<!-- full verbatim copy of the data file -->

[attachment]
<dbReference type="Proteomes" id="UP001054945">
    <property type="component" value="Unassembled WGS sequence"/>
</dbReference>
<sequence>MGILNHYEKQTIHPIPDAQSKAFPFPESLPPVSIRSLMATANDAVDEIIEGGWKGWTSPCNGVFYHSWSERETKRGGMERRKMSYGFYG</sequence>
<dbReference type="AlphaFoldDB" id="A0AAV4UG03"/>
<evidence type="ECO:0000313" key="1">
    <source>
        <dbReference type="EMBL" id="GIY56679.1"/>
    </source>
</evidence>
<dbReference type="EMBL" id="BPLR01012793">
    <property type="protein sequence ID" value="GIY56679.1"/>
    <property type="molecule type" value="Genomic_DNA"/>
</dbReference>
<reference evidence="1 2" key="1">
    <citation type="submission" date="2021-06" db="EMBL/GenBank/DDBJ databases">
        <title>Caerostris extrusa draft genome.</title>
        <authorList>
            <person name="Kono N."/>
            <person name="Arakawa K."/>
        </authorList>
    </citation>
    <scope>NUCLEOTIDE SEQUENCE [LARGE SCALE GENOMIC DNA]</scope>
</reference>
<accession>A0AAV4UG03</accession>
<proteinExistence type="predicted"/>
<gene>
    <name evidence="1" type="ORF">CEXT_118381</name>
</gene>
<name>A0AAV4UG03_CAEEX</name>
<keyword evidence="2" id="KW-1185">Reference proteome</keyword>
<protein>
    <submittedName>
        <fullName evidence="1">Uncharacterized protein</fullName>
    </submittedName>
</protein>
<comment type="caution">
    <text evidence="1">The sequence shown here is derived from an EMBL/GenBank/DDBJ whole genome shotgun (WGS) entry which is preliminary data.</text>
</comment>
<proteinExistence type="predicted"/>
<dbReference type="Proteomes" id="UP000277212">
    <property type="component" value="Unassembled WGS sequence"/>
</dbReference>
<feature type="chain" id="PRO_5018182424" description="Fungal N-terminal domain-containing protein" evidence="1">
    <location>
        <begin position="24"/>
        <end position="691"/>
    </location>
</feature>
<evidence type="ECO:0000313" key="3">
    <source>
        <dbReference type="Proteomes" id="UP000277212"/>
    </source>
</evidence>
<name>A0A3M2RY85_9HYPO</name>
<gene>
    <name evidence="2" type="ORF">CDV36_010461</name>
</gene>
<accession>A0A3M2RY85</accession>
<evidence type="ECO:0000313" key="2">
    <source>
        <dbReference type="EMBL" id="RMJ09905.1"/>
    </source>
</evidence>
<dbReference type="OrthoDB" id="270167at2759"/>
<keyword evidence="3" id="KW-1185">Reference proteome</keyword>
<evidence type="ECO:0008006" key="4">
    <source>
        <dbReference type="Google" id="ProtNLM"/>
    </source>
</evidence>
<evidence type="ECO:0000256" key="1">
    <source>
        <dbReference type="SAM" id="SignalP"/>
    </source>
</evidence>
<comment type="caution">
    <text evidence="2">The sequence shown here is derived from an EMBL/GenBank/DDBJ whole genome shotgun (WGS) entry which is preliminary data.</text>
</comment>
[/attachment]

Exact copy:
<dbReference type="Proteomes" id="UP001054945">
    <property type="component" value="Unassembled WGS sequence"/>
</dbReference>
<sequence>MGILNHYEKQTIHPIPDAQSKAFPFPESLPPVSIRSLMATANDAVDEIIEGGWKGWTSPCNGVFYHSWSERETKRGGMERRKMSYGFYG</sequence>
<dbReference type="AlphaFoldDB" id="A0AAV4UG03"/>
<evidence type="ECO:0000313" key="1">
    <source>
        <dbReference type="EMBL" id="GIY56679.1"/>
    </source>
</evidence>
<dbReference type="EMBL" id="BPLR01012793">
    <property type="protein sequence ID" value="GIY56679.1"/>
    <property type="molecule type" value="Genomic_DNA"/>
</dbReference>
<reference evidence="1 2" key="1">
    <citation type="submission" date="2021-06" db="EMBL/GenBank/DDBJ databases">
        <title>Caerostris extrusa draft genome.</title>
        <authorList>
            <person name="Kono N."/>
            <person name="Arakawa K."/>
        </authorList>
    </citation>
    <scope>NUCLEOTIDE SEQUENCE [LARGE SCALE GENOMIC DNA]</scope>
</reference>
<accession>A0AAV4UG03</accession>
<proteinExistence type="predicted"/>
<gene>
    <name evidence="1" type="ORF">CEXT_118381</name>
</gene>
<name>A0AAV4UG03_CAEEX</name>
<keyword evidence="2" id="KW-1185">Reference proteome</keyword>
<protein>
    <submittedName>
        <fullName evidence="1">Uncharacterized protein</fullName>
    </submittedName>
</protein>
<comment type="caution">
    <text evidence="1">The sequence shown here is derived from an EMBL/GenBank/DDBJ whole genome shotgun (WGS) entry which is preliminary data.</text>
</comment>
<proteinExistence type="predicted"/>
<dbReference type="Proteomes" id="UP000277212">
    <property type="component" value="Unassembled WGS sequence"/>
</dbReference>
<feature type="chain" id="PRO_5018182424" description="Fungal N-terminal domain-containing protein" evidence="1">
    <location>
        <begin position="24"/>
        <end position="691"/>
    </location>
</feature>
<evidence type="ECO:0000313" key="3">
    <source>
        <dbReference type="Proteomes" id="UP000277212"/>
    </source>
</evidence>
<name>A0A3M2RY85_9HYPO</name>
<gene>
    <name evidence="2" type="ORF">CDV36_010461</name>
</gene>
<accession>A0A3M2RY85</accession>
<evidence type="ECO:0000313" key="2">
    <source>
        <dbReference type="EMBL" id="RMJ09905.1"/>
    </source>
</evidence>
<dbReference type="OrthoDB" id="270167at2759"/>
<keyword evidence="3" id="KW-1185">Reference proteome</keyword>
<evidence type="ECO:0008006" key="4">
    <source>
        <dbReference type="Google" id="ProtNLM"/>
    </source>
</evidence>
<evidence type="ECO:0000256" key="1">
    <source>
        <dbReference type="SAM" id="SignalP"/>
    </source>
</evidence>
<comment type="caution">
    <text evidence="2">The sequence shown here is derived from an EMBL/GenBank/DDBJ whole genome shotgun (WGS) entry which is preliminary data.</text>
</comment>